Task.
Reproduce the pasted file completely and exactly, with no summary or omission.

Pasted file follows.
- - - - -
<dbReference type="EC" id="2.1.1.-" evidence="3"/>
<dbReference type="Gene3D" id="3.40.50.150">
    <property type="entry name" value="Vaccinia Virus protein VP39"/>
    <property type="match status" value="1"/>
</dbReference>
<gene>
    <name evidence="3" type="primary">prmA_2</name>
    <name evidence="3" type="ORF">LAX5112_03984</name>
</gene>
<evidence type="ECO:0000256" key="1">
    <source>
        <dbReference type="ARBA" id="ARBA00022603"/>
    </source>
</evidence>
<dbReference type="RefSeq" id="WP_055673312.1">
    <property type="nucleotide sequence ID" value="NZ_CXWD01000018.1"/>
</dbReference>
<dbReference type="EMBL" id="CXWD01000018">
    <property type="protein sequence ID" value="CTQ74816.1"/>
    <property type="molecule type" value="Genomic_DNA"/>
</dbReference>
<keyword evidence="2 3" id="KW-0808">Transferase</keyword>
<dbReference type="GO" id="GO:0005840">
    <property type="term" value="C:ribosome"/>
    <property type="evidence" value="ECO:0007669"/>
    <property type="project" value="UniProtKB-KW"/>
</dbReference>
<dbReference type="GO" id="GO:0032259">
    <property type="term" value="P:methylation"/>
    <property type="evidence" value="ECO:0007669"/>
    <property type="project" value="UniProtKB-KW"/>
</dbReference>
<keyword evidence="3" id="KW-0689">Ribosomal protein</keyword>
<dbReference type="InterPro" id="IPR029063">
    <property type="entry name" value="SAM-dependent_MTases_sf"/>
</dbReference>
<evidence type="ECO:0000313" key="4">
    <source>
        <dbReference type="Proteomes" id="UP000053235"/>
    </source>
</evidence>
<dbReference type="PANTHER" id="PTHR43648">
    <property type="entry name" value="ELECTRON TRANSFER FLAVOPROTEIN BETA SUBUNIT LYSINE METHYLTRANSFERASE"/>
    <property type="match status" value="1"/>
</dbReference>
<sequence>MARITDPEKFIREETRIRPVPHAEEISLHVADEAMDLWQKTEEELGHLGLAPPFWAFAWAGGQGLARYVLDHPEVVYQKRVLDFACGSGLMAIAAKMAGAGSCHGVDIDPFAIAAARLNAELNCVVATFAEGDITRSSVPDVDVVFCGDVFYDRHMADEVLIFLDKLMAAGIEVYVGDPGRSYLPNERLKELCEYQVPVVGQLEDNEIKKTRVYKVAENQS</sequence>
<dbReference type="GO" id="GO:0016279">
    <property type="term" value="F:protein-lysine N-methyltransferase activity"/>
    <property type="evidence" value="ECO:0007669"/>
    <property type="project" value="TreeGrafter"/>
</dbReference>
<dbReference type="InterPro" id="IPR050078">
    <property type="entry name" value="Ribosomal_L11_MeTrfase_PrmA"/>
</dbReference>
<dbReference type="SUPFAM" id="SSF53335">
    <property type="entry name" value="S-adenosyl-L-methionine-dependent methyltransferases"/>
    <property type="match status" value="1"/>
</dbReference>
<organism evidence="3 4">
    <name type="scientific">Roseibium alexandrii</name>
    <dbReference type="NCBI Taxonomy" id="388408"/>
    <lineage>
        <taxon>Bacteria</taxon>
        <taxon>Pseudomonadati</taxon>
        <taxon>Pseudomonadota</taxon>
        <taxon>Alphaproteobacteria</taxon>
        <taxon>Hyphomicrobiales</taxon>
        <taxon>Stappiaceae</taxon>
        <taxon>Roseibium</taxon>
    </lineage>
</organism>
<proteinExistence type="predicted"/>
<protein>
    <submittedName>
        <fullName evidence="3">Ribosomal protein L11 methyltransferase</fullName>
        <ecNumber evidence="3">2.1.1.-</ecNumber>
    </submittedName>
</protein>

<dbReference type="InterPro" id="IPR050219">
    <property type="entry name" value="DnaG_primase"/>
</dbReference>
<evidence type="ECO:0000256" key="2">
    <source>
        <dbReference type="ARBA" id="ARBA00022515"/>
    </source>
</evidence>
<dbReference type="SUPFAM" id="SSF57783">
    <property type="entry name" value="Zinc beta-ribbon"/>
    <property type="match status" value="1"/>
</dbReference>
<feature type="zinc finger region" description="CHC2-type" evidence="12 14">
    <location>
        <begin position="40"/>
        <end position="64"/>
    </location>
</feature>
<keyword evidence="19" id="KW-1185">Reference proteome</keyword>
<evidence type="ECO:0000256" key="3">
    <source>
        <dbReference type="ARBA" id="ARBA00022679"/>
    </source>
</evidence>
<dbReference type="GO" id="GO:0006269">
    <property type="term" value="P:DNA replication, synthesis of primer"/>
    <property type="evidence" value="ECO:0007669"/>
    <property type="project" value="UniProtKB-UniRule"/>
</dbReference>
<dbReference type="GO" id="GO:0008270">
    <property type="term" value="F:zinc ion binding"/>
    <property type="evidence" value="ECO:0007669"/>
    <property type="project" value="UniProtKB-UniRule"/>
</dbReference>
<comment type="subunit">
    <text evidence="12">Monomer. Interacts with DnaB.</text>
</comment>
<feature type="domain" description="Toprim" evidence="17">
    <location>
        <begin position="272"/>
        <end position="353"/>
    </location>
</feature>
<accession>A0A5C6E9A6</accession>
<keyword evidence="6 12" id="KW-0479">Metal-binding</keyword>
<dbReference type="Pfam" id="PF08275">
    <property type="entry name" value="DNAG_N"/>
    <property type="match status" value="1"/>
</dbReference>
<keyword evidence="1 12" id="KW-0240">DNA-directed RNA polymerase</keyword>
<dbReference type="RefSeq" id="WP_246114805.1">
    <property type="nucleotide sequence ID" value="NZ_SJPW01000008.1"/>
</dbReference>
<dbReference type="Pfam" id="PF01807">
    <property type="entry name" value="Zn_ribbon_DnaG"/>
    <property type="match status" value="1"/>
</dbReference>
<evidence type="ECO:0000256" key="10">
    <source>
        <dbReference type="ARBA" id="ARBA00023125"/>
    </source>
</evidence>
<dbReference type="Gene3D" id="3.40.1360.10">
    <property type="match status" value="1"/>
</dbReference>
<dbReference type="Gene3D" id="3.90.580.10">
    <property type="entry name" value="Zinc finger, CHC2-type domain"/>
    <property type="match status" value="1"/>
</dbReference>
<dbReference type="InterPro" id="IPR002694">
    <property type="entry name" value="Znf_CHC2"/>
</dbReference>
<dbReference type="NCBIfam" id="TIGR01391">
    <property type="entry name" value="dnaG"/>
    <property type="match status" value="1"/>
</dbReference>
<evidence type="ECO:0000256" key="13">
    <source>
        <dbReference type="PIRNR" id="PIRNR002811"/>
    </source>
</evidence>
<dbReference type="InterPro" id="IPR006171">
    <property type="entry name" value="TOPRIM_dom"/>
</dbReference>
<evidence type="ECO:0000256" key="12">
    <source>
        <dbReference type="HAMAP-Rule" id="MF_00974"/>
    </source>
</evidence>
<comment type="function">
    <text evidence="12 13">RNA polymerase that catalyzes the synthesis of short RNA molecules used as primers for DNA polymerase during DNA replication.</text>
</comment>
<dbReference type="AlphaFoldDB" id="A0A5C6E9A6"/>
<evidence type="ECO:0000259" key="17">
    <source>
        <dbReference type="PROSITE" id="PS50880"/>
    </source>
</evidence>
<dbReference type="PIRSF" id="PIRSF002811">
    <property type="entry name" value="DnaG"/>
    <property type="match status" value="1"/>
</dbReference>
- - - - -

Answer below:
<dbReference type="EC" id="2.1.1.-" evidence="3"/>
<dbReference type="Gene3D" id="3.40.50.150">
    <property type="entry name" value="Vaccinia Virus protein VP39"/>
    <property type="match status" value="1"/>
</dbReference>
<gene>
    <name evidence="3" type="primary">prmA_2</name>
    <name evidence="3" type="ORF">LAX5112_03984</name>
</gene>
<evidence type="ECO:0000256" key="1">
    <source>
        <dbReference type="ARBA" id="ARBA00022603"/>
    </source>
</evidence>
<dbReference type="RefSeq" id="WP_055673312.1">
    <property type="nucleotide sequence ID" value="NZ_CXWD01000018.1"/>
</dbReference>
<dbReference type="EMBL" id="CXWD01000018">
    <property type="protein sequence ID" value="CTQ74816.1"/>
    <property type="molecule type" value="Genomic_DNA"/>
</dbReference>
<keyword evidence="2 3" id="KW-0808">Transferase</keyword>
<dbReference type="GO" id="GO:0005840">
    <property type="term" value="C:ribosome"/>
    <property type="evidence" value="ECO:0007669"/>
    <property type="project" value="UniProtKB-KW"/>
</dbReference>
<dbReference type="GO" id="GO:0032259">
    <property type="term" value="P:methylation"/>
    <property type="evidence" value="ECO:0007669"/>
    <property type="project" value="UniProtKB-KW"/>
</dbReference>
<keyword evidence="3" id="KW-0689">Ribosomal protein</keyword>
<dbReference type="InterPro" id="IPR029063">
    <property type="entry name" value="SAM-dependent_MTases_sf"/>
</dbReference>
<evidence type="ECO:0000313" key="4">
    <source>
        <dbReference type="Proteomes" id="UP000053235"/>
    </source>
</evidence>
<dbReference type="PANTHER" id="PTHR43648">
    <property type="entry name" value="ELECTRON TRANSFER FLAVOPROTEIN BETA SUBUNIT LYSINE METHYLTRANSFERASE"/>
    <property type="match status" value="1"/>
</dbReference>
<sequence>MARITDPEKFIREETRIRPVPHAEEISLHVADEAMDLWQKTEEELGHLGLAPPFWAFAWAGGQGLARYVLDHPEVVYQKRVLDFACGSGLMAIAAKMAGAGSCHGVDIDPFAIAAARLNAELNCVVATFAEGDITRSSVPDVDVVFCGDVFYDRHMADEVLIFLDKLMAAGIEVYVGDPGRSYLPNERLKELCEYQVPVVGQLEDNEIKKTRVYKVAENQS</sequence>
<dbReference type="GO" id="GO:0016279">
    <property type="term" value="F:protein-lysine N-methyltransferase activity"/>
    <property type="evidence" value="ECO:0007669"/>
    <property type="project" value="TreeGrafter"/>
</dbReference>
<dbReference type="InterPro" id="IPR050078">
    <property type="entry name" value="Ribosomal_L11_MeTrfase_PrmA"/>
</dbReference>
<dbReference type="SUPFAM" id="SSF53335">
    <property type="entry name" value="S-adenosyl-L-methionine-dependent methyltransferases"/>
    <property type="match status" value="1"/>
</dbReference>
<organism evidence="3 4">
    <name type="scientific">Roseibium alexandrii</name>
    <dbReference type="NCBI Taxonomy" id="388408"/>
    <lineage>
        <taxon>Bacteria</taxon>
        <taxon>Pseudomonadati</taxon>
        <taxon>Pseudomonadota</taxon>
        <taxon>Alphaproteobacteria</taxon>
        <taxon>Hyphomicrobiales</taxon>
        <taxon>Stappiaceae</taxon>
        <taxon>Roseibium</taxon>
    </lineage>
</organism>
<proteinExistence type="predicted"/>
<protein>
    <submittedName>
        <fullName evidence="3">Ribosomal protein L11 methyltransferase</fullName>
        <ecNumber evidence="3">2.1.1.-</ecNumber>
    </submittedName>
</protein>

<dbReference type="InterPro" id="IPR050219">
    <property type="entry name" value="DnaG_primase"/>
</dbReference>
<evidence type="ECO:0000256" key="2">
    <source>
        <dbReference type="ARBA" id="ARBA00022515"/>
    </source>
</evidence>
<dbReference type="SUPFAM" id="SSF57783">
    <property type="entry name" value="Zinc beta-ribbon"/>
    <property type="match status" value="1"/>
</dbReference>
<feature type="zinc finger region" description="CHC2-type" evidence="12 14">
    <location>
        <begin position="40"/>
        <end position="64"/>
    </location>
</feature>
<keyword evidence="19" id="KW-1185">Reference proteome</keyword>
<evidence type="ECO:0000256" key="3">
    <source>
        <dbReference type="ARBA" id="ARBA00022679"/>
    </source>
</evidence>
<dbReference type="GO" id="GO:0006269">
    <property type="term" value="P:DNA replication, synthesis of primer"/>
    <property type="evidence" value="ECO:0007669"/>
    <property type="project" value="UniProtKB-UniRule"/>
</dbReference>
<dbReference type="GO" id="GO:0008270">
    <property type="term" value="F:zinc ion binding"/>
    <property type="evidence" value="ECO:0007669"/>
    <property type="project" value="UniProtKB-UniRule"/>
</dbReference>
<comment type="subunit">
    <text evidence="12">Monomer. Interacts with DnaB.</text>
</comment>
<feature type="domain" description="Toprim" evidence="17">
    <location>
        <begin position="272"/>
        <end position="353"/>
    </location>
</feature>
<accession>A0A5C6E9A6</accession>
<keyword evidence="6 12" id="KW-0479">Metal-binding</keyword>
<dbReference type="Pfam" id="PF08275">
    <property type="entry name" value="DNAG_N"/>
    <property type="match status" value="1"/>
</dbReference>
<keyword evidence="1 12" id="KW-0240">DNA-directed RNA polymerase</keyword>
<dbReference type="RefSeq" id="WP_246114805.1">
    <property type="nucleotide sequence ID" value="NZ_SJPW01000008.1"/>
</dbReference>
<dbReference type="Pfam" id="PF01807">
    <property type="entry name" value="Zn_ribbon_DnaG"/>
    <property type="match status" value="1"/>
</dbReference>
<evidence type="ECO:0000256" key="10">
    <source>
        <dbReference type="ARBA" id="ARBA00023125"/>
    </source>
</evidence>
<dbReference type="Gene3D" id="3.40.1360.10">
    <property type="match status" value="1"/>
</dbReference>
<dbReference type="Gene3D" id="3.90.580.10">
    <property type="entry name" value="Zinc finger, CHC2-type domain"/>
    <property type="match status" value="1"/>
</dbReference>
<dbReference type="InterPro" id="IPR002694">
    <property type="entry name" value="Znf_CHC2"/>
</dbReference>
<dbReference type="NCBIfam" id="TIGR01391">
    <property type="entry name" value="dnaG"/>
    <property type="match status" value="1"/>
</dbReference>
<evidence type="ECO:0000256" key="13">
    <source>
        <dbReference type="PIRNR" id="PIRNR002811"/>
    </source>
</evidence>
<dbReference type="InterPro" id="IPR006171">
    <property type="entry name" value="TOPRIM_dom"/>
</dbReference>
<evidence type="ECO:0000256" key="12">
    <source>
        <dbReference type="HAMAP-Rule" id="MF_00974"/>
    </source>
</evidence>
<comment type="function">
    <text evidence="12 13">RNA polymerase that catalyzes the synthesis of short RNA molecules used as primers for DNA polymerase during DNA replication.</text>
</comment>
<dbReference type="AlphaFoldDB" id="A0A5C6E9A6"/>
<evidence type="ECO:0000259" key="17">
    <source>
        <dbReference type="PROSITE" id="PS50880"/>
    </source>
</evidence>
<dbReference type="PIRSF" id="PIRSF002811">
    <property type="entry name" value="DnaG"/>
    <property type="match status" value="1"/>
</dbReference>